8. The system of claim 1, wherein the at least one server computer is configured to:
process a topic corresponding to the event with a topic classifier to obtain a topic category; and
cause information about the topic category to be presented to a person.
9. A computer-implemented method comprising:
obtaining a group of customer support sessions, wherein the group of customer support sessions occurred during a time window;
determining a plurality of topics by processing text of the group of customer support sessions with a neural network, wherein each customer support session is associated with a topic of the plurality of topics;
for each customer support session of the group of customer support sessions, selecting a subset of customer parameters that correspond to the customer support session;
processing the group of customer support sessions to generate a customer support count profile wherein:
each count of the customer support count profile corresponds to (i) a topic of the plurality of topics and (ii) a customer parameter of the customer parameters, and
each customer support session of the group of customer support sessions is processed to increment counts of the customer support count profile corresponding to a topic of the customer support session and a subset of the customer parameters selected as corresponding to the customer support session;
determining that an event has occurred during the time window by processing the customer support count profile.
10. The computer-implemented method of claim 9, comprising transmitting a notification to at least one of a person or an event console in response to determining that the event occurred.
11. The computer-implemented method of claim 9, wherein:
the computer-implemented method is performed by a third-party company providing services to a company, and
the group of customer support sessions comprise messages from customers of the company.
12. The computer-implemented method of claim 9, wherein determining the plurality of topics comprises:
obtaining a plurality of background topics; and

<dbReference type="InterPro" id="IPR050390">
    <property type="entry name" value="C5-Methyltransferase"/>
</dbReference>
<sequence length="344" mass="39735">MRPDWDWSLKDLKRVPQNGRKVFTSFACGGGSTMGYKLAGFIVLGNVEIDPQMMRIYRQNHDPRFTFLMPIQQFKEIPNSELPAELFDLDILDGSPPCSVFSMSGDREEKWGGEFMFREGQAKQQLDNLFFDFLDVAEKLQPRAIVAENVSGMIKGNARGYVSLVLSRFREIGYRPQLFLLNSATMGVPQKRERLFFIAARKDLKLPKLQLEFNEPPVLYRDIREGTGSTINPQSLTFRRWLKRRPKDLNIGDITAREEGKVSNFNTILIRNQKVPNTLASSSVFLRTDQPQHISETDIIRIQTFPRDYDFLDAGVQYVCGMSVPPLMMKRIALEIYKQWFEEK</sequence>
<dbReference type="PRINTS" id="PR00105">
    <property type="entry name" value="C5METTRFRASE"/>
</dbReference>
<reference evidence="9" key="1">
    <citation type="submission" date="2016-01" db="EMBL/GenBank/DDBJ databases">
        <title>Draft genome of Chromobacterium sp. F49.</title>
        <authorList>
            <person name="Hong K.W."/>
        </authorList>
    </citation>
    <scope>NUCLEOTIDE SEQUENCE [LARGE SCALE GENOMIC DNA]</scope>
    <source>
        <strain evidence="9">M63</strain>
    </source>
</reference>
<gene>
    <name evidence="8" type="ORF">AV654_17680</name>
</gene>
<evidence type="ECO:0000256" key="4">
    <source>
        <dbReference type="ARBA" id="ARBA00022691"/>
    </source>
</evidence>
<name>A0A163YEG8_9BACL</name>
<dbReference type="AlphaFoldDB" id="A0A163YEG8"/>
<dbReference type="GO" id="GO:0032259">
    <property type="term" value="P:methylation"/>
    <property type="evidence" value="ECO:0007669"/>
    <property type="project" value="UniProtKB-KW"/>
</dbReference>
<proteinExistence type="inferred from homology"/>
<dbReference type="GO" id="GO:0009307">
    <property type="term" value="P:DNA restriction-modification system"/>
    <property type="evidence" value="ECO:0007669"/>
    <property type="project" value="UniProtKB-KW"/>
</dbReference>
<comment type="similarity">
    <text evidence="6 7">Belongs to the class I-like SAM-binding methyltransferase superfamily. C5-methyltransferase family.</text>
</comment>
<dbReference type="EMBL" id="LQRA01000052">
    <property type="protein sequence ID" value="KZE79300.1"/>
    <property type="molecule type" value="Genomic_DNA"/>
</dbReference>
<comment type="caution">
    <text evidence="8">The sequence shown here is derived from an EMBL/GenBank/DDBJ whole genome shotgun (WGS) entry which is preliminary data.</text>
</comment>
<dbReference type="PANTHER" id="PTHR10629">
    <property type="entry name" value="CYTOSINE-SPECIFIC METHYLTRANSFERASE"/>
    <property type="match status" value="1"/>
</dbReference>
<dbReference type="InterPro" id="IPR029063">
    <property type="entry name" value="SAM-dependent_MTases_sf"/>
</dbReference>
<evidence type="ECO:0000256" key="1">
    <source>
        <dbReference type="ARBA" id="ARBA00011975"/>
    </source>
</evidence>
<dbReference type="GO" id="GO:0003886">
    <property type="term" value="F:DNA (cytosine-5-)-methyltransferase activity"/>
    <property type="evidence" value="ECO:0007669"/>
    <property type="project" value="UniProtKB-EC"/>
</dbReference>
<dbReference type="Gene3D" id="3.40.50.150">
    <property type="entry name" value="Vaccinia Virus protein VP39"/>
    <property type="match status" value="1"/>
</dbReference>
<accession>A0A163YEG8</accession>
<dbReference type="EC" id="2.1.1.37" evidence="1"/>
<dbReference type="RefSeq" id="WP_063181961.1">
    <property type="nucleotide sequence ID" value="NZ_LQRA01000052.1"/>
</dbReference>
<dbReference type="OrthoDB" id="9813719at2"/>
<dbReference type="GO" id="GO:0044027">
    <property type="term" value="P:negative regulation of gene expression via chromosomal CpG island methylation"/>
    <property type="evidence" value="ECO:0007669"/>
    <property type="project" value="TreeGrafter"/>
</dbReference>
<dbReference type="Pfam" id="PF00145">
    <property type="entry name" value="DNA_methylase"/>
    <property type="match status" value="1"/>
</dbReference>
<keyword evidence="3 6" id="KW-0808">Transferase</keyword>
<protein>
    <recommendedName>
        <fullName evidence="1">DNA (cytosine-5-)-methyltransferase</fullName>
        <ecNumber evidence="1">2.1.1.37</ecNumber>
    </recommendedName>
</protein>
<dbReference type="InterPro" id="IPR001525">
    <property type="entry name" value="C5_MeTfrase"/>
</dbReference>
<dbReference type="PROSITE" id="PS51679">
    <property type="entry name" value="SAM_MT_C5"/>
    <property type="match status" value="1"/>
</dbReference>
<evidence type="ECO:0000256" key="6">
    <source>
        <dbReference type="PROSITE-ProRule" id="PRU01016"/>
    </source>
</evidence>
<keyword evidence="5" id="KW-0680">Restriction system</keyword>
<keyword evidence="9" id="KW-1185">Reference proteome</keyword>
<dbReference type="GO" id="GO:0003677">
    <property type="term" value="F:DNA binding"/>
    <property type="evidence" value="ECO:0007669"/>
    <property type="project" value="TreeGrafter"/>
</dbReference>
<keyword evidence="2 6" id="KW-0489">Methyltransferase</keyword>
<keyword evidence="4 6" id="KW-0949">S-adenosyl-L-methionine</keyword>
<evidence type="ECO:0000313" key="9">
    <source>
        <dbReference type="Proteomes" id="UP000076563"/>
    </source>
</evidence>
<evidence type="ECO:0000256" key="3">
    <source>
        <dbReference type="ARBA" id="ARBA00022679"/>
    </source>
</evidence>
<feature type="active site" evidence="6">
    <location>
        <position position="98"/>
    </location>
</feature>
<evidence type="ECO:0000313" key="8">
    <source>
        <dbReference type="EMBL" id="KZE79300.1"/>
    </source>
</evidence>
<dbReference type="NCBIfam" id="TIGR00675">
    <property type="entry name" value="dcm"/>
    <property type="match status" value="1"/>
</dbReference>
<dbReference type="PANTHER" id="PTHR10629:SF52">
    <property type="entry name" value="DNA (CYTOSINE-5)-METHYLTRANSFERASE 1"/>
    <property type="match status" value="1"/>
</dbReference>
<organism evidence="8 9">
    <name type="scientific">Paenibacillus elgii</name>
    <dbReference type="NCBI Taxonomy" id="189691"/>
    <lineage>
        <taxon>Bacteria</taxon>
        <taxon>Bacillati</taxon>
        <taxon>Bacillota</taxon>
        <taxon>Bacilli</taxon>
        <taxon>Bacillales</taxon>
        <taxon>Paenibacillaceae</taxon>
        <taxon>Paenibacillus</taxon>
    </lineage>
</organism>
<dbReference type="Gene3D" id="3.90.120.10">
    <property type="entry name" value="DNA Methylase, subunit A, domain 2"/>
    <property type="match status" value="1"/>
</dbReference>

computing the plurality of topics using the plurality of background topics.
13. The computer-implemented method of claim 9, wherein determining the plurality of topics comprises computing an encoder vector with a first neural network and computing a decoder vector with a second neural network.
14. The computer-implemented method of claim 9, wherein determining the plurality of topics comprises sampling a probability distribution.
15. The computer-implemented method of claim 9, wherein determining the plurality of topics comprises processing the group of customer support sessions with a neural topic model.
16. One or more non-transitory, computer-readable media comprising computer executable instructions that, when executed, cause at least one processor to perform actions comprising:
obtaining a group of customer support sessions, wherein the group of customer support sessions occurred during a time window;
determining a plurality of topics by processing text of the group of customer support sessions with a neural network, wherein each customer support session is associated with a topic of the plurality of topics;
for each customer support session of the group of customer support sessions, selecting a subset of customer parameters that correspond to the customer support session;
processing the group of customer support sessions to generate a customer support count profile wherein:
each count of the customer support count profile corresponds to (i) a topic of the plurality of topics and (ii) a customer parameter of the customer parameters, and
each customer support session of the group of customer support sessions is processed to increment counts of the customer support count profile corresponding to a topic of the customer support session and a subset of the customer parameters selected as corresponding to the customer support session;
determining that an event has occurred during the time window by processing the customer support count profile.
17. The one or more non-transitory, computer-readable media of claim 16, wherein determining the plurality of topics comprises:
obtaining a plurality of background topics; and
computing the plurality of topics using the plurality of background topics.
18. The one or more non-transitory, computer-readable media of claim 16, wherein each topic of the plurality of topics is represented as a distribution of words in a vocabulary.
19. The one or more non-transitory, computer-readable media of claim 16, wherein the actions comprise:
computing event detection scores by processing the customer support count profile, wherein each event detection score of the event detection scores corresponds to (i) a topic of the plurality of topics and (ii) a customer parameter of the customer parameters; and
wherein determining that the event has occurred comprises comparing the event detection scores to a threshold.
20. The one or more non-transitory, computer-readable media of claim 16, wherein the actions comprise providing an event report to an event console in response to determining that the event has occurred.